Intermediate-level, or two-dimensional active managers add in the directional dimension—price momentum, the potential downside, the price movement of one investment as it relates to another—all coming together to determine the position to take in an investment. Strategies can be employed that are based on following the trend, doing the opposite (mean reversion) or simply following price patterns that have historical persistency in terms of follow-through.
Dynamic, risk-managed investors add in yet another dimension—the risk-management dimension. Its three-dimensional practitioners incorporate advanced investment ingredients: the active reallocation of the position size in any investments to as small as zero, hedging, the use or avoidance of leverage, shifts to cash and bonds determined by volatility, tactical timing measures, and stop-loss signals.
These add a whole new element of dimensionality. The result is a complete investment strategy, a strategy based on dynamic, risk-managed investing that considers not just getting invested, or just buying and selling, or even determining whether the market is moving up or down. Instead, it considers all of these elements plus the tools to actively preserve the investment in case bad luck or a bad strategy results in unintended losses.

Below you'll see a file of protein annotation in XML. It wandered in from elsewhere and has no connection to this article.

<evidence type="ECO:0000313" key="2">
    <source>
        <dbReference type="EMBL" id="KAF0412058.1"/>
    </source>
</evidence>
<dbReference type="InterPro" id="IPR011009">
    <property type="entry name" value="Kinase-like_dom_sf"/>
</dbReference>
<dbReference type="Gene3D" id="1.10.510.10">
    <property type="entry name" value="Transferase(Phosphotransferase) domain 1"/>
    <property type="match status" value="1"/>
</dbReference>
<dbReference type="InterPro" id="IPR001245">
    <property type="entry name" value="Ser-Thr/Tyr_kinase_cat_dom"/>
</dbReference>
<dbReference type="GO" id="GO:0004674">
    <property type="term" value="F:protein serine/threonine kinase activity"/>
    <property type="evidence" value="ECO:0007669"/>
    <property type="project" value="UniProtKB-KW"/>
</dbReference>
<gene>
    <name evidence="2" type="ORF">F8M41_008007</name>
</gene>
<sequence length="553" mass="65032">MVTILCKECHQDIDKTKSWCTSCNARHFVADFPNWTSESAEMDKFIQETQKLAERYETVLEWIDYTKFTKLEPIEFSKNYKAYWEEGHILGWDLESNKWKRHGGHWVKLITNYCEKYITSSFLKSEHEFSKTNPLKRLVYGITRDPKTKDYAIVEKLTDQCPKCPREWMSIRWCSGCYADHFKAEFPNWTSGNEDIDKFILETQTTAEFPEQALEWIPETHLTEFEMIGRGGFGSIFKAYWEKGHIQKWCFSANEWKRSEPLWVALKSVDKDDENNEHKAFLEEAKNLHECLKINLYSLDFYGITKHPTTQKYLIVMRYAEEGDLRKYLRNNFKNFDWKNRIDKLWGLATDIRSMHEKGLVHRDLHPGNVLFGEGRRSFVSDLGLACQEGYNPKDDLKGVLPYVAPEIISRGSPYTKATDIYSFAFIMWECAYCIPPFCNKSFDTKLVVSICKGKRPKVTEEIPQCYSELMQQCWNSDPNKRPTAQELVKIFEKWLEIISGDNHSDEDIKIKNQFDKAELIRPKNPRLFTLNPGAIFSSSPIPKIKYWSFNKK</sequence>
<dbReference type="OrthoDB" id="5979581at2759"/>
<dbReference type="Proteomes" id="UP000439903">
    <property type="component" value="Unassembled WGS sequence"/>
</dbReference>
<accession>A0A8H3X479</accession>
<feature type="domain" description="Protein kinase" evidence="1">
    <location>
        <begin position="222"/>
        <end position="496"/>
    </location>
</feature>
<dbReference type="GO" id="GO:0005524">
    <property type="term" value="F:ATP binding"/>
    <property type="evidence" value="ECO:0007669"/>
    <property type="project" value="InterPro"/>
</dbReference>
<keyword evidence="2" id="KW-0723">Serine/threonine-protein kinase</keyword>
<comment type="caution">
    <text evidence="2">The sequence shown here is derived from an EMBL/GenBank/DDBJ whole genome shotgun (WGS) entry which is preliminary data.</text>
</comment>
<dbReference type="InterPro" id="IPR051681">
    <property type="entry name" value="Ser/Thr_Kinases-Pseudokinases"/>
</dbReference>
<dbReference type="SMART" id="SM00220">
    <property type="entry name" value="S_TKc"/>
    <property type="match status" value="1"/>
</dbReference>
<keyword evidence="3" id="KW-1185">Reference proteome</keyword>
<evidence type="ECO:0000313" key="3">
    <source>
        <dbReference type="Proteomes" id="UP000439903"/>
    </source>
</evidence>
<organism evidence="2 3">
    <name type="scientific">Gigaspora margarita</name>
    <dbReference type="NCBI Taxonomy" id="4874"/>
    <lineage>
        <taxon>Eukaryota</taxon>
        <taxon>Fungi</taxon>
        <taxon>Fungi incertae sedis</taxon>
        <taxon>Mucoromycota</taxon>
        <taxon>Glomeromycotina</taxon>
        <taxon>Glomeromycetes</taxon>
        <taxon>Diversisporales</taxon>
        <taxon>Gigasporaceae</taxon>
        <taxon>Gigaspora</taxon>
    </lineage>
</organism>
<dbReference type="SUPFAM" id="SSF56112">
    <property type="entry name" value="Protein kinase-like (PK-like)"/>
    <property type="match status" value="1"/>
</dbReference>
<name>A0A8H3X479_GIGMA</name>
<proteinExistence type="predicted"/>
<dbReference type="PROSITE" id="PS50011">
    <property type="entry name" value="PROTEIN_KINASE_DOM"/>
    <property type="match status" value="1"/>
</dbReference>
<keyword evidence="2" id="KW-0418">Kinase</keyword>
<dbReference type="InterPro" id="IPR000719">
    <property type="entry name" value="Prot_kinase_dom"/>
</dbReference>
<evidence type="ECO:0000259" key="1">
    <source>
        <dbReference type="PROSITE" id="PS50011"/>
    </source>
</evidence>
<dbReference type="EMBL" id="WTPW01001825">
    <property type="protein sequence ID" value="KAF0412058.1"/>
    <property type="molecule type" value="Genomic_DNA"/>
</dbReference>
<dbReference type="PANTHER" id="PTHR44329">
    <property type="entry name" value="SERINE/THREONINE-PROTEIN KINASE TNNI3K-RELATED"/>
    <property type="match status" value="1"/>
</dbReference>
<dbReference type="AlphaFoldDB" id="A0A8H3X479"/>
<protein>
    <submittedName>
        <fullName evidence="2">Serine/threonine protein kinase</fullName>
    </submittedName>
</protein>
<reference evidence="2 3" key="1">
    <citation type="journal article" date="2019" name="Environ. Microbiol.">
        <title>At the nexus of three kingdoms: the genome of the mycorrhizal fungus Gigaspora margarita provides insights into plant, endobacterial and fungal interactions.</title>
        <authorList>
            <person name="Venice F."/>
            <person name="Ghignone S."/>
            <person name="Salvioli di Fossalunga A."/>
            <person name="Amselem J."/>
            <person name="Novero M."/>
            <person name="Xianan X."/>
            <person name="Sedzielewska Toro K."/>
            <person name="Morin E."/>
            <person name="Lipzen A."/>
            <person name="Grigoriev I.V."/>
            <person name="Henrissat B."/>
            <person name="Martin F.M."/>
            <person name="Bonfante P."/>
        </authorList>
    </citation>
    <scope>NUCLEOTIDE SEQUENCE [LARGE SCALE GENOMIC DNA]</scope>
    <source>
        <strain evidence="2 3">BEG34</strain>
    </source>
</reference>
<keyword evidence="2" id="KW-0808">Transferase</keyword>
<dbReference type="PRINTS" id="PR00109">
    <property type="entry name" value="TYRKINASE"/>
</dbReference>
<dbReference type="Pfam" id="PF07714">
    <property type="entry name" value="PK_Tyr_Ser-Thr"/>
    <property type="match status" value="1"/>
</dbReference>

Finally, think of each of those dynamic, risk-managed investing three-dimensional cubes, these separate dynamic, risk-managed strategies, as bricks. Combine them and you have the safety of a home. Bringing together actively managed strategies in a single portfolio is designed to deliver a strategically diversified, dynamic, risk-managed portfolio, which, like your home, is intended to weather the fourth dimension—time.
Only active management, not passive holding of investments, is multi-dimensional.
Investors need the solid combination of all of the bricks to form a home, to weather the storms that roar through the financial environment over a full financial cycle—the times when the markets are up and the times when they are down.
Only active management, not passive holding of investments, is multi-dimensional. And today, active management is available through a growing number of money managers and the advisory firms who employ their services.
So whether an investor’s portfolio resembles a studio apartment, a modest three-bedroom home, or a far more spacious property, technological innovations can now provide the same active management advantages previously available only to high-net-worth clients and institutional investors.
Investors have to ask themselves, “What’s better: standing on a dot on the sidewalk out in front of my future home or moving into the multi-dimensional space inside?” The choice is up to you.
The opinions expressed in this article are those of the author and do not necessarily represent the views of Proactive Advisor Magazine. These opinions are presented for educational purposes only.
Jerry C. Wagner, founder and president of Flexible Plan Investments, Ltd. (FPI), is a leader in the active investment management industry. Since 1981, FPI has focused on preserving and growing capital through a robust active investment approach combined with risk management. FPI was named to the 2015 Financial Times 300 Top Advisers and the 2015 Inc. 5000 List of fastest-growing private U.S. companies. flexibleplan.com